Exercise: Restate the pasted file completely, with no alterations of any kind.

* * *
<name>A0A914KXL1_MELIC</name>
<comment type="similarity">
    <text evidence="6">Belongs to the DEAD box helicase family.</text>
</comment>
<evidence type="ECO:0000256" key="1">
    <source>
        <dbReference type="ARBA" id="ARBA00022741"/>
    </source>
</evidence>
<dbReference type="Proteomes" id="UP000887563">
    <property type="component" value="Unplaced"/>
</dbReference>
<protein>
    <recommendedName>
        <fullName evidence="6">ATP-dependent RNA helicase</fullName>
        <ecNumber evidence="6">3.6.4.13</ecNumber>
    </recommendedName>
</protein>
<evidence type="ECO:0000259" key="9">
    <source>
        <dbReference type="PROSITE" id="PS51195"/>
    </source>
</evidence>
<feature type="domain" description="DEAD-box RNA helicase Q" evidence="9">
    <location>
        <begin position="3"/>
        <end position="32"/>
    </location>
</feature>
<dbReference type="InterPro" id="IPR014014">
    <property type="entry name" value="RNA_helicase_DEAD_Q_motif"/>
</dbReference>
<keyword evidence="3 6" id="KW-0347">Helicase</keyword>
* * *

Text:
<name>A0A914KXL1_MELIC</name>
<comment type="similarity">
    <text evidence="6">Belongs to the DEAD box helicase family.</text>
</comment>
<evidence type="ECO:0000256" key="1">
    <source>
        <dbReference type="ARBA" id="ARBA00022741"/>
    </source>
</evidence>
<dbReference type="Proteomes" id="UP000887563">
    <property type="component" value="Unplaced"/>
</dbReference>
<protein>
    <recommendedName>
        <fullName evidence="6">ATP-dependent RNA helicase</fullName>
        <ecNumber evidence="6">3.6.4.13</ecNumber>
    </recommendedName>
</protein>
<evidence type="ECO:0000259" key="9">
    <source>
        <dbReference type="PROSITE" id="PS51195"/>
    </source>
</evidence>
<feature type="domain" description="DEAD-box RNA helicase Q" evidence="9">
    <location>
        <begin position="3"/>
        <end position="32"/>
    </location>
</feature>
<dbReference type="InterPro" id="IPR014014">
    <property type="entry name" value="RNA_helicase_DEAD_Q_motif"/>
</dbReference>
<keyword evidence="3 6" id="KW-0347">Helicase</keyword>